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Facets of love

 

Oleksandr Panasyev asks the eternal question:

What is love? But does he find an answer?

 

Love in all of its aspects  or the absence of love  has been one of the most explored subjects of western literature since Sappho (6th century BC) and early ancient Greek lyricists. Romans began writing about love much later and though Catulus (1st century BC) is remembered primarily for love poems they occupy only a minor though significant part of literary legacy. The first two centuries of the Common Era saw an avalanche of lyrical writings but the advent of Christianity extinguished the flame of earthly love in literature and allowed only agape, spiritual and brotherly love, to be sung. In the Far Eastern countries of China and Japan love poetry was a steady, alternately augmenting or shrinking, part of literature throughout centuries.

The Persians, and then the Arabs who borrowed so much of their culture from the Persians, were very good at writing lyrical poetry, and Omar Khayyam (11th12th century), arguably the apogee of lyrical poetry in Arabic, devoted many of his quatrains to love earthly manifestations.

In Western Europe, the flame of love poetry was rekindled by the Troubadours and their followers in the twelfth century and since then it has been an integral part of Western literary and cultural tradition. From the domain of poetry, love gradually moved on to prose and dramas, culminating in such works as Romeo and Juliet.

In Eastern Europe, love themes were late comers into literature, and it is only in the nineteenth and even twentieth centuries that they penetrated  though never becoming the central themes  into Ukrainian and Russian literatures.

Surprisingly enough philosophers have always seemed reluctant to deal with earthly love (theologians wrote, of course, about love spiritual) in their writings and philosophical works entirely devoted to love are very few.

In the latter half of the twentieth century a great amount of books dealing with technical sides of sexual love were published. Some psychologists deigned to write about it but books like Erich Fromms The Art of Loving remain scarce.

Anyway, a great deal has been written about love  but we dont seem to be much closer to understanding the phenomenon of love than we were at the outset when we, humans, began reflecting upon it. We speak of crush, infatuation, puppy love, first love, young love (we shall not touch such aspects of love as brotherly or sisterly love, love of God, love of children, etc., and concentrate on earthly, erotic and sexual love), love at first sight, adoration, true love, relationship, and so on, but do we actually know what love is? How do we know its a passing feeling, or love eternal? Do we not often take sexual attraction, lust, fear of loneliness for love? Is there such thing as Platonic love in relations between man and woman? How true love differs from teenage crush?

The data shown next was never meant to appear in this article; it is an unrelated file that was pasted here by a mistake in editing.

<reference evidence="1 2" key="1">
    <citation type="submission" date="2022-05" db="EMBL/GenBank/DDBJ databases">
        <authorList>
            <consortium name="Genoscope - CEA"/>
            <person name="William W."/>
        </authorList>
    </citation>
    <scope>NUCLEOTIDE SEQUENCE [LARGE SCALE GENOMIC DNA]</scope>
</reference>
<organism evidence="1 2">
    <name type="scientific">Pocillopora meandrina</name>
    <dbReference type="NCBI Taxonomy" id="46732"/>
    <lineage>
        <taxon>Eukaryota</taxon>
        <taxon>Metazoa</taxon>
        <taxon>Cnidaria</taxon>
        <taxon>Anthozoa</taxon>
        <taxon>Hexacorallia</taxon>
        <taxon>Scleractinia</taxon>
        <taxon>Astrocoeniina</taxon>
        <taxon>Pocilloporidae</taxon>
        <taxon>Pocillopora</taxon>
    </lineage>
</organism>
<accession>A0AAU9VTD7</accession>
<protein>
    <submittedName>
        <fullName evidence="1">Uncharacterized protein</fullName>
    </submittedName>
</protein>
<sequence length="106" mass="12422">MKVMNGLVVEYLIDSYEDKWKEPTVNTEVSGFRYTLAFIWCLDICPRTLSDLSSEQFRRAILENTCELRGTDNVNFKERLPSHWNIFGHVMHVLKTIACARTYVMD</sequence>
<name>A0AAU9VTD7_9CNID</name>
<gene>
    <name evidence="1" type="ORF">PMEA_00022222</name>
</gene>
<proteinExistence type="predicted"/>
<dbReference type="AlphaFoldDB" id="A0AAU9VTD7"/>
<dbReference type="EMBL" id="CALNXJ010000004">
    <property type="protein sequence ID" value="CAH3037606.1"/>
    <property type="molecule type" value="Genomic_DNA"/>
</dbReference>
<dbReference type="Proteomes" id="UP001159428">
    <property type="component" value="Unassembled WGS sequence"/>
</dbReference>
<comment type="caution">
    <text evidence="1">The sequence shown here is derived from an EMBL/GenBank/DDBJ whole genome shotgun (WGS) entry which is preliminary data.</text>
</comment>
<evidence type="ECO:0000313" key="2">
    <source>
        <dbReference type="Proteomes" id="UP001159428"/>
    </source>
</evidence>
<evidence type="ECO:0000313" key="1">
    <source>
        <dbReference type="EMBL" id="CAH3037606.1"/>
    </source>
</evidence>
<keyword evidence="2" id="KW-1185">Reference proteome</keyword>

A great many answers to these and other questions have been given but I find that it is only through individual, personal experience coupled with experience accumulated from love stories related to us by friends, seen by us in the movies or in dramas, read by us in poems and in novels, that we form our individual opinions about love we live through.

I believe that we are born with an inherent capacity for love but whether this potential is developed to an extent that will allow us to actually experience true love depends on a lot of things, and alas, for so many of us true love, or passionate love, or eternal love remains only something that we read about or see in soap operas. Love should be ardently desired, it should be looked forward to, it should be anticipated  then there is a chance that it may be encountered. True love is hardly an accidental encounter and the full value of true love can be appreciated and recognized only you have experienced crushes, infatuations, bursts of lust, and escapes from loneliness.

There is no definition of true love, nor can one be fashioned, no matter how philosophically apt we may be.

Love is more than hearts and flowers; Love is more than the moon and the dawn; Love is more than forever after. Love is deception and treason; Love is rapture and laughter; Love is foreplay and afterplay; Love is reaching the stars and Love is feeling the post-coital tristesse. Love is many things, Love is so enormous that neither the great nor insignificant works of literature, art, music, theatre and cinema have been able to give an exhaustive answer what Love truly is.

There is a lot of mysticism in love. In the words of Denis de Rougemont, Whatever turns into reality is no longer love Lovers, and not believers are made divine by the consummation of the substance of Love. But he does not tell us what this substance is.

For me, Love is when you can tell the person you love, Love is All. Love is You.

 

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